Thursday, 27 December 2007

Distinctive locality

I've written before about local distinctiveness - what makes a region or a city special, what gives it that certain almost indefinable flavour that distinguishes it from anywhere else.

Such distinctiveness is of course under threat. Chain stores, the spread of 'one size fits all' architecture, a certain feeling that local traditions are uncool or plebeian, all tend to impose homogeneity on our townscapes and landscapes. Agricultural colleges teach a single 'best practice' for all countryside - no respect for the distinctive feel of terroir there.

So it's nice to celebrate a couple of organisations which are fighting to preserve this specialness.

First, Maisons Paysannes de France, an organisation which promotes authenticity in the way older French houses are restored. It's a truism in the UK property press that 'only Brits buy old French houses, the French like them new'; but fortunately there are many French owners of old houses who do care about their local vernacular building traditions.

Maisons Paysannes offers links to conservation orientated building professionals, as well as publicising good restorations of period houses. In France, where you'll often see a period house that would be grade II* listed in the UK with modern double glazing and a PVC conservatory stuck on the end, they're fighting a tough fight.   Good luck to them.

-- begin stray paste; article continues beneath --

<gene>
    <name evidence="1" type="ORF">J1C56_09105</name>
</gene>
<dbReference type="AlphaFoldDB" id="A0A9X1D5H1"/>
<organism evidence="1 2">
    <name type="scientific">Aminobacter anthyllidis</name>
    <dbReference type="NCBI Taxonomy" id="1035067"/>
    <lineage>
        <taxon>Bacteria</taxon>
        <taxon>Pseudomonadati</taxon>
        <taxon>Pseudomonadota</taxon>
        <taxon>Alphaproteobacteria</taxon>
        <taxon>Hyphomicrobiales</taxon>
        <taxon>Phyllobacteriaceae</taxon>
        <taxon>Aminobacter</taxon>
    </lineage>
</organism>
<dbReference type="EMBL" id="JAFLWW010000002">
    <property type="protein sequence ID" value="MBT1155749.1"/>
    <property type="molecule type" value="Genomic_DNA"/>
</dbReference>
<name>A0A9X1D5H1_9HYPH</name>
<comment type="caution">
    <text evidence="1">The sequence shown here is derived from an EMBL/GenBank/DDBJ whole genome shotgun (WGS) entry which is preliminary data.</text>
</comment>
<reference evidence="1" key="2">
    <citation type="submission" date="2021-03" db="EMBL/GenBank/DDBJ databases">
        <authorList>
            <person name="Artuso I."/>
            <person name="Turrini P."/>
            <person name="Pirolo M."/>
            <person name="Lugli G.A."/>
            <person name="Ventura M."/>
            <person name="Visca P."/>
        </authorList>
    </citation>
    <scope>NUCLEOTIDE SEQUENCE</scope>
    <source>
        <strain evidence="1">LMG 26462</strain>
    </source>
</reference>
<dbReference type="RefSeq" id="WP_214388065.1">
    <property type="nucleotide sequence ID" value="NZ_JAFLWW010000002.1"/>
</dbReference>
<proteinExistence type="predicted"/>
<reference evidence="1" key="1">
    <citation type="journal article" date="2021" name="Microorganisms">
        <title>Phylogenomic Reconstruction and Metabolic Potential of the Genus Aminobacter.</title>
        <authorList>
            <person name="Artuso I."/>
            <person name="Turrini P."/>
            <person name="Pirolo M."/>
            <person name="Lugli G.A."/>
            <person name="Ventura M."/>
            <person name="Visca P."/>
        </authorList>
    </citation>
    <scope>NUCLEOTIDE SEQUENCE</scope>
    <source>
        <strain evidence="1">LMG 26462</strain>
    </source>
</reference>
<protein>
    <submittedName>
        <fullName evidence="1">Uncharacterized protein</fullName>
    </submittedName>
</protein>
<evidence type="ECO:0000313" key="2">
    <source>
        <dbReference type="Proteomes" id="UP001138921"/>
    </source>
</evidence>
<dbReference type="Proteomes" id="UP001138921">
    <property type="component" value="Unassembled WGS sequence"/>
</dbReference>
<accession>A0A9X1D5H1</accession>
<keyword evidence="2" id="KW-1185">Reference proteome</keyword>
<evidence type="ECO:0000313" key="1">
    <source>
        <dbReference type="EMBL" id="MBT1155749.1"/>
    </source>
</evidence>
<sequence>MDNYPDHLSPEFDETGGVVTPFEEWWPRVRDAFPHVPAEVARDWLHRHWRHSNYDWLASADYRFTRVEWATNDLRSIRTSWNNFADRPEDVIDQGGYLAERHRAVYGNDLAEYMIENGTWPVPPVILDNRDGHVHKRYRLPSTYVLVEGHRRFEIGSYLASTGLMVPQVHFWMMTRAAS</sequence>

Common Ground is a UK based charity that focuses on the ways people can celebrate their local distinctiveness.

One of the threats they identify is abstraction. In a recent Guardian interview Common Ground founder Sue Clifford picked out some particularly nasty ones; 'sites' for streets or fields, 'the public' for people, 'natural resources' for woods and streams. Even the word 'environment' makes her suspicious. Abstract words blind us to real distinctiveness.

(What she didn't go on to elaborate is that local words are another component of 'real place'. What would Norfolk be without bishybarnabees - ladybirds - or dodmen - snails? And we have lokes, where northerners have ginnels and York has snickelways - though the latter is a fairly recent coinage.)

Common Ground's web site suggests ways that people can celebrate the distinctiveness of their own place - ABCs of differences, photographs, parish maps. These maps are not 'objective' (regular readers know I have difficulty with the idea of any map being really objective; the very assertion of 'objectivity' displays a biased idea of what mapping is about). Instead, wilful subjectivity rules - the maps are written, painted, knitted, embroidered; they include dialect words, pictures of wildlife, old stories and legends.

It's back to the 1960s in a way for Common Ground. 'Think globally, act locally' has been replaced by 'think locally! act locally! buy locally!'

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